What does this Midrash teach us? It teaches that when you deal with public funds, you have to be careful to account for every penny. People are entitled to know what their money goes for. If even Moses had to give a full and accurate accounting, then surely every other person who collects funds from the public has to do so.

This struck me as I read an article on health care. Everyone knows the costs of health care keeps going up. People live longer. New medical devices cost more. We understand. What’s upsetting is the lack of transparency and accountability. Have you gone to the hospital for a couple of days, and got bill of 4 or even 5 figures? The bill is written in technical, medical jargon that we can’t understand. If we get someone to translate it for us, the article points out that the hospital may have charged us $75 for an aspirin and an additional $100 for the nurse to delivered it, and an additional $75 for the paper cup in which the aspirin was brought to our bed! There needs to be proper accounting for collecting funds from the public as well as in all aspects of our lives.

There is an even deeper lesson of the vav, and that is the importance of being connected. The vavim were the hooks that joined the curtains of the Mishkan to each other. Without them, it could not stand. The lesson for us is that there can be no Jewish people, there can be no Jewish life, unless we Jews are connected. You can’t be a Jew by yourself. In joy and in sorrow, you need the presence and the support of other Jews. And they need you.

The power of vav was embedded into the very structure of creation. Adam and Eve were created on yom vav—the 6th day of creation—since vav is the 6th letter. But yom vav also means, “the day of the vav, the day of ‘connectedness’.” This is what it means to be fully human. A human being is one who is connected with and involved with the lives of others. Judaism doesn’t value the hermit. In Jewish tradition, no one can be fully human until and unless he/she is connected to others.

This explains why Jews are so involved in helping others that have little or no connection to them. Everyone knows Jews are among the world’s biggest givers to needy causes. Israeli rescue workers were asked again and again in Brazil, Italy, Nepal, Haiti, New Orleans, India, Japan, etc., “Why are you in here?” After every disaster Israel shows the entire world what the essence of our faith boils down to—connecting to our fellow human beings, showing mercy and kindness to all when you feel the pain and suffering of others.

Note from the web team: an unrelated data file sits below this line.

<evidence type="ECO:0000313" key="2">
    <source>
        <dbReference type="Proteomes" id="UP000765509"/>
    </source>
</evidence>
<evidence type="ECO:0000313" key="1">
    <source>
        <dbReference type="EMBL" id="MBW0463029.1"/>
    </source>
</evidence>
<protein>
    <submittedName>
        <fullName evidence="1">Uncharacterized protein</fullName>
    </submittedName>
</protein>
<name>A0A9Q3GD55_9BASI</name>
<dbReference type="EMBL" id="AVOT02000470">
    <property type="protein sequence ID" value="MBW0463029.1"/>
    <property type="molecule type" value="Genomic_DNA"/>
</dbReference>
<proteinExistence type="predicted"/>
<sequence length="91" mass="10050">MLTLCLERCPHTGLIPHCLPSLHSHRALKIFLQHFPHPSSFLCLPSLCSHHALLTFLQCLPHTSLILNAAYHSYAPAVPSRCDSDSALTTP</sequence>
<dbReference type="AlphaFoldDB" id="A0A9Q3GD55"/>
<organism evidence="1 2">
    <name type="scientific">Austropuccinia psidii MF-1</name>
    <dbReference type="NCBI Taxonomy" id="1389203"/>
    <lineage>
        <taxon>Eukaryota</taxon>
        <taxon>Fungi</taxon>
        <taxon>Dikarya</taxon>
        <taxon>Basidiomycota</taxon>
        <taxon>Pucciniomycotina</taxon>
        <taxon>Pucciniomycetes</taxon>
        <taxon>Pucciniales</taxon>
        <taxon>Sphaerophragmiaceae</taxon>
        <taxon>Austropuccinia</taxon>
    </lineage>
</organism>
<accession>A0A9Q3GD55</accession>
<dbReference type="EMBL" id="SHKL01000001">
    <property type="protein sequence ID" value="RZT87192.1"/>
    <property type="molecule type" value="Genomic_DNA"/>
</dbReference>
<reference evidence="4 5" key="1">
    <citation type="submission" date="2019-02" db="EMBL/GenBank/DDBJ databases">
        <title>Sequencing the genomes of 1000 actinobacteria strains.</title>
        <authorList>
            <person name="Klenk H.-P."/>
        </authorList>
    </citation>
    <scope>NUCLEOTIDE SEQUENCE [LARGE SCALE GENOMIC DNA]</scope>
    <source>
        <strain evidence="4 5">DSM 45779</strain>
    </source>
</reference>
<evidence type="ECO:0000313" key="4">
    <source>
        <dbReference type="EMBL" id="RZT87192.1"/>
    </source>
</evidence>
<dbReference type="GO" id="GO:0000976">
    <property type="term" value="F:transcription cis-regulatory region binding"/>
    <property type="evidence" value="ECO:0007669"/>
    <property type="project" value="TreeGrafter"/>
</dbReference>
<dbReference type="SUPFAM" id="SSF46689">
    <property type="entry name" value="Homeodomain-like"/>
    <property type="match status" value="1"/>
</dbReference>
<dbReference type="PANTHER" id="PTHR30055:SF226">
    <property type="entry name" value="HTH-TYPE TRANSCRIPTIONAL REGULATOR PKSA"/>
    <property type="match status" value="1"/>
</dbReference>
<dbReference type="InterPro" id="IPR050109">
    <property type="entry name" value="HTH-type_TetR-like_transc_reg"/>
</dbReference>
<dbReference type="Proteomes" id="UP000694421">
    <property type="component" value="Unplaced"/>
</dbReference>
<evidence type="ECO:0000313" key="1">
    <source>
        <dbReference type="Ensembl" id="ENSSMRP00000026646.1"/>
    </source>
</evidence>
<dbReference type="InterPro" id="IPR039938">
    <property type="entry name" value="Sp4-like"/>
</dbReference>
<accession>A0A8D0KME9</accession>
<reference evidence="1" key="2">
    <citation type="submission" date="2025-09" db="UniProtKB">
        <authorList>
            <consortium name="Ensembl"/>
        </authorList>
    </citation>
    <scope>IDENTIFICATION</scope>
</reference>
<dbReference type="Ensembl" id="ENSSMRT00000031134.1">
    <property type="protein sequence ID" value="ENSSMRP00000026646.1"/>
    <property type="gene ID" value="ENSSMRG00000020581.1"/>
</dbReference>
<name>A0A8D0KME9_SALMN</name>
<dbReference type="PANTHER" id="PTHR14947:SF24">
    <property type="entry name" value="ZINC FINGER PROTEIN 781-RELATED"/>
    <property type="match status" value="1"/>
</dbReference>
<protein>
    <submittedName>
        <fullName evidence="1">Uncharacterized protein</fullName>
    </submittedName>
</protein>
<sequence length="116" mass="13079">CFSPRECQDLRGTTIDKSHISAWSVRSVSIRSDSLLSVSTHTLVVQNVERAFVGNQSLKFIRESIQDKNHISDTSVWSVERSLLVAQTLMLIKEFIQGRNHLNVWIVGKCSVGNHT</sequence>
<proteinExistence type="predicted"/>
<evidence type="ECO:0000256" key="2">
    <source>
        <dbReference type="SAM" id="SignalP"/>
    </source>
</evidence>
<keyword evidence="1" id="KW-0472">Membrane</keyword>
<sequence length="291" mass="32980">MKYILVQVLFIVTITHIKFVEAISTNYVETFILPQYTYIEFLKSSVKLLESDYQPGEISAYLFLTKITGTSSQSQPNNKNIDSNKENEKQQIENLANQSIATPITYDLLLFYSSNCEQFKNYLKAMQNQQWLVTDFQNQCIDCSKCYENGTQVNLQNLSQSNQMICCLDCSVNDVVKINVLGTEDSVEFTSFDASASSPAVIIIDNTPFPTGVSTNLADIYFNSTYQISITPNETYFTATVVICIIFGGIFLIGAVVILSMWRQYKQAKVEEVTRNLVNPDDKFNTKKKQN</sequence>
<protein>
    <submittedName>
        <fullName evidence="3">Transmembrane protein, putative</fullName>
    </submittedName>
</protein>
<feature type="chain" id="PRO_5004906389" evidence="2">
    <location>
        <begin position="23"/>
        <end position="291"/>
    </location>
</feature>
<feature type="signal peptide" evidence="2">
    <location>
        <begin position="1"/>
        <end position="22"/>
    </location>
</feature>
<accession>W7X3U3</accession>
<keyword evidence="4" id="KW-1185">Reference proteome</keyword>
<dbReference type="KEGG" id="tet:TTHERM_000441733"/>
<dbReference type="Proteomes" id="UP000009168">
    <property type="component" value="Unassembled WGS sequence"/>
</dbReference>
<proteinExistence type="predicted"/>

When there was starvation in Africa, the rest of the world did not get involved—not even other African states felt an obligation to help. But Israel reached out to the Ethiopian Jews and brought them home. There had been no connection between the rest of the Jewish people and the Ethiopian Jews for thousands of years, and yet, every Jew in the world somehow felt, instinctively, connected.

Were these people really even Jews? There was no time to think about it. We felt a vav, a link, a hook to them, and went into action to reach them. It was the only time in the history of the world when blacks were taken out of Africa from slavery to freedom and not the other way around! It was the same for the Jews of Bosnia/Herzegovina in the 90’s and the 34 remaining Jews of Iraq.

The Shulchan Aruch (Rema Yorah Deah 373) Code of Jewish Law records that one way to beautify the writing of a Torah is to write it in such a fashion that every column would start with the letter vav. Why? because to be a Torah Jew means to be connected to every Jew and to every human being. To be a Jew means to live with vavim—with hooks that connect us. Amen!